Hic liber in usum cactus Presbyterorum in Congregatione Loughaghery.
Isaiah 30:8 "Now go, write it before them in a table, and note it in a
book that it may be for the time to come, for ever and ever." These are
the opening words in our oldest records which date back to 1801 - minutes
of meetings of Session, baptisms, marriages and Communion Rolls.
Unfortunately there is no written record of the first half century of the
These old records are wonderfully well preserved, and, although the
paper is fragile, the handwriting is clear, though the style is at times
hard to decipher. Spelling too, is different; where we have double S, the
first one is written as F. Session is Serfsion, miss is mifs, witness is
As I read these old records I thought howwonderful thatwe, nearly two
hundred years on, can discover much about the customs of our church,
because they had as Isaiah said 'noted it in a book', though the hands
that noted it are long since still.
The congregation goes back to the year 1750, when a number of families,
resident in the district, whose homes were remote from any Presbyterian
place of worship, and who were keen for an Evangelical Gospel, as opposed
to the cold ritualism, then prevailing in many places, were organised into
a congregation in connection with the Burgher Seceders, who had been sent
to Ulster from Scotland "to comfort the people".
At this stage, a little bit of explanation about Burgher Seceders.
Seceder Presbyterians have their roots in a protest against patronage in
the interests of spiritual life and freedom in 1733 in the Church of
Scotland. An independent Associate or Seceder presbytery was set up in
Scotland, and within a few years a situation developed in Ireland
sympathetic with the Secession principles of the new Scottish body, and
applications were made to them to establish Seceding Congregations in
Ireland. The Seceding ministers who had been sent over were Rev. Andrew
Black to Boardmills and Rev. Thomas Main to Drumgooland and it was they
who gave occasional services to this young flock at Loughaghery. The
Secession Church was divided into two sections - Burghers (moderates) and
anti Burghers (extremists).
It is to the Burgher Section that we belong.
It would seem that the congregation of Loughaghery owed its origin
mainly to a certain Mr. James Magill of Loughaghery House, a layman,
zealous for the cause of evangelical religion in those halycon days of the
Secession Church. It was he, who gave the congregation its name.
The first' Meeting House' as it was then called, and for many more years
to come, was built by the beautiful lough of the neighbourhood. The first
minister was possibly Rev. Rawlingstone, a Scotsman, though there is no
reliable evidence to support this claim.
The first building was thought to be small and rather primitive, it
probably had a thatched roof, and lasted about thirty years. No remains of
this pioneer building are to be seen.
The first definite minister Rev. William Knox, (1755 - 1770), contributed
much to the extension of the Secession Church and to the gathering of a
large and flourishing congregation at Loughaghery. It is said he was
beside the Lough, the exact spot is not known, no burial place of this
pioneer minister being marked, sad to say.
His successor was Rev. Samuel Edgar, (1771 - 1786) a farmer's son from Saintfield, Mr. Edgar was a leader of the early Secession Church; his son
Rev. S.O. Edgar of Armagh was the author of "the Variations of Romanism",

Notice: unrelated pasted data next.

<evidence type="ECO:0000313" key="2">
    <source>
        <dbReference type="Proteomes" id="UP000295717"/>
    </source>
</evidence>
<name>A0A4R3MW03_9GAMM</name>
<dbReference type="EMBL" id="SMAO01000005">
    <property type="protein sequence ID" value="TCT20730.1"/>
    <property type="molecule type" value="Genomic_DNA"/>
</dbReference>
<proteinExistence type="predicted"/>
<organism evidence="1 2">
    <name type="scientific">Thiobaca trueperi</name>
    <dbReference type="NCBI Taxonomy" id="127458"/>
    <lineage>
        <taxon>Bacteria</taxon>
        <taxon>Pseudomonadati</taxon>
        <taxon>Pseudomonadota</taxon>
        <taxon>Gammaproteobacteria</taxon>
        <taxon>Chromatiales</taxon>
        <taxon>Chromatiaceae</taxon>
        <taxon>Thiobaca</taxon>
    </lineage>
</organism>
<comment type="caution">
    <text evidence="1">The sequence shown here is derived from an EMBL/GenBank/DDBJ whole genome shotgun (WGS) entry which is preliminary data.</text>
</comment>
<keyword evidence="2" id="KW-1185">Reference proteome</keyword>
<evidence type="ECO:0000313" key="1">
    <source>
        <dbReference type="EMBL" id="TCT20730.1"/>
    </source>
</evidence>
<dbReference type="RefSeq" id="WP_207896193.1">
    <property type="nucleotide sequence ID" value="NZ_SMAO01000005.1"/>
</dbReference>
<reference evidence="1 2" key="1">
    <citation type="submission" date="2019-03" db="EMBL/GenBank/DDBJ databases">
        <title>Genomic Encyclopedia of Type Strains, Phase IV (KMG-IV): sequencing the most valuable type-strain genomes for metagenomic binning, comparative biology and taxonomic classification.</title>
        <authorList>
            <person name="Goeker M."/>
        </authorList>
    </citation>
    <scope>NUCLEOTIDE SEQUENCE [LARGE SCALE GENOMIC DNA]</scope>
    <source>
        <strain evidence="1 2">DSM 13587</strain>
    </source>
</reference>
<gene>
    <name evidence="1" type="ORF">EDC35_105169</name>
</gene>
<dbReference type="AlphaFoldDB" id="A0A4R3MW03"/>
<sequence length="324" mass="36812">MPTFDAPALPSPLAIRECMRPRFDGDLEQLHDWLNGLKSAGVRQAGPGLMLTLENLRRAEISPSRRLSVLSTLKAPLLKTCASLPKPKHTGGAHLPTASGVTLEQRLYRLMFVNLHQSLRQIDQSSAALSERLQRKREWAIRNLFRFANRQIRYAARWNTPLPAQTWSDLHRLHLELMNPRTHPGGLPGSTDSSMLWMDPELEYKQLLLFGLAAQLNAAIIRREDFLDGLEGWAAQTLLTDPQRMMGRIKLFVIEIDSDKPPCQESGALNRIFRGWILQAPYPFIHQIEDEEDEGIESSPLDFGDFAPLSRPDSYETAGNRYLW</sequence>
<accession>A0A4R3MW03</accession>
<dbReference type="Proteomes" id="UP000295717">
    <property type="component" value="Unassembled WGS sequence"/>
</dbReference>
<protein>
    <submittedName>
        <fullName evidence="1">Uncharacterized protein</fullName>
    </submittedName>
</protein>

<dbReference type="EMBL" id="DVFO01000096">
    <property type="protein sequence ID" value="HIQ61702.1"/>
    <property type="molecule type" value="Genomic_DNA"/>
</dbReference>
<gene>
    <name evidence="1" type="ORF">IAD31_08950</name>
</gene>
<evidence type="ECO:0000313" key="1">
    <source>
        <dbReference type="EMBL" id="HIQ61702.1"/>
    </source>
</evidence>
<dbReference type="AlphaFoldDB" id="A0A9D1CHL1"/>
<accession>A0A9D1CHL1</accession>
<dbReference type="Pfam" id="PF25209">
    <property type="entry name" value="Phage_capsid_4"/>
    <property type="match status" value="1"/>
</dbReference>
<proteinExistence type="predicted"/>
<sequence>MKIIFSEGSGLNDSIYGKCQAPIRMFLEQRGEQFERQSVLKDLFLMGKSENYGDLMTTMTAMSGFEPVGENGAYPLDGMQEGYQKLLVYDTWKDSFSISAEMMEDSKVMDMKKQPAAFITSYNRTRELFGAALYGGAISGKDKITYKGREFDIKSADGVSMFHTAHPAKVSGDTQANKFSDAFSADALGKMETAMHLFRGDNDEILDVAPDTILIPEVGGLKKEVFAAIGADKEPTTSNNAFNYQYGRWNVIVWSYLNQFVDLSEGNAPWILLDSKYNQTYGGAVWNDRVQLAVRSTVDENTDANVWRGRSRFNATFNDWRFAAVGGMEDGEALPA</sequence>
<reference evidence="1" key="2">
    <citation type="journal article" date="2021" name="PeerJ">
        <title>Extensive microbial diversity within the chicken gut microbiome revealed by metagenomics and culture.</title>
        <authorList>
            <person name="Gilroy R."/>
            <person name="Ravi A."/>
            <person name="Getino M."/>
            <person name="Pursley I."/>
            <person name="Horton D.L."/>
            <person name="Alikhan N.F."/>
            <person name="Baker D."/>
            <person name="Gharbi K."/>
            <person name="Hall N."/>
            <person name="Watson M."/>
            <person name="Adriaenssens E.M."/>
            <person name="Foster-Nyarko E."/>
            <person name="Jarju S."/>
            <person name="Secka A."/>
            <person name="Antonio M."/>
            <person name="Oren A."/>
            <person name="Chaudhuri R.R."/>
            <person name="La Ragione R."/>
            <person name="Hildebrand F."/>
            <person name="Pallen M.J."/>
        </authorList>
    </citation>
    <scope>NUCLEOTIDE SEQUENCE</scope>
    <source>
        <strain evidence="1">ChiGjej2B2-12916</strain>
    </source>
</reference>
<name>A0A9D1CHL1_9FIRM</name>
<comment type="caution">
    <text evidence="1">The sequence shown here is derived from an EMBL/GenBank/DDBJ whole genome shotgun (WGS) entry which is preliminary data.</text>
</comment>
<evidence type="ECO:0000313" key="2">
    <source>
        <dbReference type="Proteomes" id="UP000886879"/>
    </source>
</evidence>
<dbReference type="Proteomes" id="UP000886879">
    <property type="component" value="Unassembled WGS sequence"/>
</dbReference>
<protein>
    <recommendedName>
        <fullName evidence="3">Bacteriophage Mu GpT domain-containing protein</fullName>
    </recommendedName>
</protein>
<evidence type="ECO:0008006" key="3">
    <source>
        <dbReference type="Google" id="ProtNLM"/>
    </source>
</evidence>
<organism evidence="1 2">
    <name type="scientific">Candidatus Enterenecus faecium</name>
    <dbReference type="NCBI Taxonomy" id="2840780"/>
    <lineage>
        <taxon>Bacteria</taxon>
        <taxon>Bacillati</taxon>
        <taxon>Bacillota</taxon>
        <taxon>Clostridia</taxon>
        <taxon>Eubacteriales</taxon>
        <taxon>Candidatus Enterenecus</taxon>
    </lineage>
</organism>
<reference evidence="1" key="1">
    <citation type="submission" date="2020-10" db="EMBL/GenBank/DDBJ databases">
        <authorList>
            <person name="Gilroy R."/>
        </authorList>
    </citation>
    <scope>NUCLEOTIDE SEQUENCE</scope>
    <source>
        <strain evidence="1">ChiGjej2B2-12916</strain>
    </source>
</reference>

and his nephew was Rev. Dr. S. Edgar, who laboured successfully in
Ballynahinch. He, Dr. S. Edgar had an illustrious son Rev. Dr. John
Edgar,. who was a pioneer temperance advocate and philanthropist, and who
had a tremendous influence on the people.
The name Edgar is one that still stirs emotion in the hearts of the older
generations of Presbyterians in Co. Down. Mr. Edgar of Loughaghery, was
for many years Clerk of the Secession Presbytery of Down, but
his Presbyterian Records have long since been lost. He was also a member
of the first Burgher Secession Synod of Ireland, which convened at
Monaghan on October 20th 1779.
He conducted a classical school to eke out a scanty livelihood. He died at
the early age of thirty-eight and was buried in the parish church-yard.
His widow survived him by more than forty years.
It was during Mr. Edgar's ministry that the second Meeting House was
built, about half a mile from the first. It is thought this building, also
of a primitive nature, was in Milltown in the vicinity of Loughaghery
House, though the exact spot is not known.
Mr. Edgar was succeeded by Rev. William Moorhead, the progenitor of a
dynasty that was to last for a hundred and fifty two years, a record
unique in the annals of Irish Presbyterianism. He was the son of a farmer
from Drum, and a licentiate of Derry Presbytery. He was ordained in
Loughaghery on October 27th 1786. For his support he was promised £36 per
year, together with as many bales of oats as could be collected, which
would be not less than seven and perhaps ten, and when the congregation
could pay more they would cheerfully give it. This was considered a good
income then, and many young men as well as ordained ministers were very
keen to obtain it.
Mr. Moorhead laboured long and laboured well for forty-three years. He
gathered round him a large congregation of intelligent, godly families,
and a sagacious staff of Elders, by whose aid, under the blessing of God,
in those distant and perilous times he raised high the banner of spiritual
truth and Loughaghery became a stronghold of the glorious Gospel of
Most interesting is the length of the Sunday services laid out in the
minutes at this time.
They read "Public Worship to being 11.30 a.m. summer and winter. That
worship be intermitted for half-an-hour from 1st May till 1st October,
and continue until 4.00 p.m.
In the months of March, April and October to close at 3.00 p.m., and the
rest of the winter to close at 2.30 p.m."